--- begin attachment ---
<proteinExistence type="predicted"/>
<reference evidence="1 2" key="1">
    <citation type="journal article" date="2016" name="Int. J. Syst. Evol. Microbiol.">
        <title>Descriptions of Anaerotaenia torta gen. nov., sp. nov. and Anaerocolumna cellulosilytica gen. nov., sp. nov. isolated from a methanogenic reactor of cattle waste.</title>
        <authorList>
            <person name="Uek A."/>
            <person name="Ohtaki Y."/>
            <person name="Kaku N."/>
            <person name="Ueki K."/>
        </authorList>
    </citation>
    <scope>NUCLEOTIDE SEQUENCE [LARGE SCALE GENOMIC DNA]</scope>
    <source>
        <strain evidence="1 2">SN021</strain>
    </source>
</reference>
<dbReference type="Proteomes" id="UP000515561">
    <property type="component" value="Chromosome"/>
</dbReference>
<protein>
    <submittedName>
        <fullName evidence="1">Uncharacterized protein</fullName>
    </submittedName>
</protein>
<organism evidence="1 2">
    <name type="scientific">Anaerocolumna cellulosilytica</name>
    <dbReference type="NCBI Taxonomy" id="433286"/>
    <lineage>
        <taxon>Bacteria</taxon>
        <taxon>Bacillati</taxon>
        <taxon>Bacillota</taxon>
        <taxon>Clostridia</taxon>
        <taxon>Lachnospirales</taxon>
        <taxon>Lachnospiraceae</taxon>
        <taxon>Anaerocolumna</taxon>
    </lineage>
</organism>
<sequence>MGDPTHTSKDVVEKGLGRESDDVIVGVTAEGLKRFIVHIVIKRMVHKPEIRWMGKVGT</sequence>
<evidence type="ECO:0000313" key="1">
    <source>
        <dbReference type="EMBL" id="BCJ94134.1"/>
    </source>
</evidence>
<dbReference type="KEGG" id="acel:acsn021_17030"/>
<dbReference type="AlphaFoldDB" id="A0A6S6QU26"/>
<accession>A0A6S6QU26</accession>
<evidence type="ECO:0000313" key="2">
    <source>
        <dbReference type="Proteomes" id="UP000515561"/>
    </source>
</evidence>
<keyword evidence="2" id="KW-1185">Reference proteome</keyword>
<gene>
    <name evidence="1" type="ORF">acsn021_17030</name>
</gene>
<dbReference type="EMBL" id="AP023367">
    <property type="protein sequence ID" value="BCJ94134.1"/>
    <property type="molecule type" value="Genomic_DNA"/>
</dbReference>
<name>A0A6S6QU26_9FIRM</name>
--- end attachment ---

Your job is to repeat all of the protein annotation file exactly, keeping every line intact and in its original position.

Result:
<proteinExistence type="predicted"/>
<reference evidence="1 2" key="1">
    <citation type="journal article" date="2016" name="Int. J. Syst. Evol. Microbiol.">
        <title>Descriptions of Anaerotaenia torta gen. nov., sp. nov. and Anaerocolumna cellulosilytica gen. nov., sp. nov. isolated from a methanogenic reactor of cattle waste.</title>
        <authorList>
            <person name="Uek A."/>
            <person name="Ohtaki Y."/>
            <person name="Kaku N."/>
            <person name="Ueki K."/>
        </authorList>
    </citation>
    <scope>NUCLEOTIDE SEQUENCE [LARGE SCALE GENOMIC DNA]</scope>
    <source>
        <strain evidence="1 2">SN021</strain>
    </source>
</reference>
<dbReference type="Proteomes" id="UP000515561">
    <property type="component" value="Chromosome"/>
</dbReference>
<protein>
    <submittedName>
        <fullName evidence="1">Uncharacterized protein</fullName>
    </submittedName>
</protein>
<organism evidence="1 2">
    <name type="scientific">Anaerocolumna cellulosilytica</name>
    <dbReference type="NCBI Taxonomy" id="433286"/>
    <lineage>
        <taxon>Bacteria</taxon>
        <taxon>Bacillati</taxon>
        <taxon>Bacillota</taxon>
        <taxon>Clostridia</taxon>
        <taxon>Lachnospirales</taxon>
        <taxon>Lachnospiraceae</taxon>
        <taxon>Anaerocolumna</taxon>
    </lineage>
</organism>
<sequence>MGDPTHTSKDVVEKGLGRESDDVIVGVTAEGLKRFIVHIVIKRMVHKPEIRWMGKVGT</sequence>
<evidence type="ECO:0000313" key="1">
    <source>
        <dbReference type="EMBL" id="BCJ94134.1"/>
    </source>
</evidence>
<dbReference type="KEGG" id="acel:acsn021_17030"/>
<dbReference type="AlphaFoldDB" id="A0A6S6QU26"/>
<accession>A0A6S6QU26</accession>
<evidence type="ECO:0000313" key="2">
    <source>
        <dbReference type="Proteomes" id="UP000515561"/>
    </source>
</evidence>
<keyword evidence="2" id="KW-1185">Reference proteome</keyword>
<gene>
    <name evidence="1" type="ORF">acsn021_17030</name>
</gene>
<dbReference type="EMBL" id="AP023367">
    <property type="protein sequence ID" value="BCJ94134.1"/>
    <property type="molecule type" value="Genomic_DNA"/>
</dbReference>
<name>A0A6S6QU26_9FIRM</name>